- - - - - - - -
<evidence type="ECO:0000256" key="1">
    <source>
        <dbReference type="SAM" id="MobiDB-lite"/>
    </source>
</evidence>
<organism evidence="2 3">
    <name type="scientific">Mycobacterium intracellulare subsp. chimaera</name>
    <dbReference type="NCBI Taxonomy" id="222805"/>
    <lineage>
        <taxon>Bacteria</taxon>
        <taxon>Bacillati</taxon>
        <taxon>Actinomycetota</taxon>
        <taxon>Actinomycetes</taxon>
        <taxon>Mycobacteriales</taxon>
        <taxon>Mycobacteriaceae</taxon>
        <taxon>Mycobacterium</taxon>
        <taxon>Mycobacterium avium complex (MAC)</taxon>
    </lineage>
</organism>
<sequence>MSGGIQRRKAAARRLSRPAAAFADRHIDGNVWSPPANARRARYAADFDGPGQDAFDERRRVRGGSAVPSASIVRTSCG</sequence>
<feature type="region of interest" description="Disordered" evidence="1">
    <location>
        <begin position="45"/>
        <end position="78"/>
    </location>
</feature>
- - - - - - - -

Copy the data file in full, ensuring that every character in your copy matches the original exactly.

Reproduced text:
<evidence type="ECO:0000256" key="1">
    <source>
        <dbReference type="SAM" id="MobiDB-lite"/>
    </source>
</evidence>
<organism evidence="2 3">
    <name type="scientific">Mycobacterium intracellulare subsp. chimaera</name>
    <dbReference type="NCBI Taxonomy" id="222805"/>
    <lineage>
        <taxon>Bacteria</taxon>
        <taxon>Bacillati</taxon>
        <taxon>Actinomycetota</taxon>
        <taxon>Actinomycetes</taxon>
        <taxon>Mycobacteriales</taxon>
        <taxon>Mycobacteriaceae</taxon>
        <taxon>Mycobacterium</taxon>
        <taxon>Mycobacterium avium complex (MAC)</taxon>
    </lineage>
</organism>
<sequence>MSGGIQRRKAAARRLSRPAAAFADRHIDGNVWSPPANARRARYAADFDGPGQDAFDERRRVRGGSAVPSASIVRTSCG</sequence>
<feature type="region of interest" description="Disordered" evidence="1">
    <location>
        <begin position="45"/>
        <end position="78"/>
    </location>
</feature>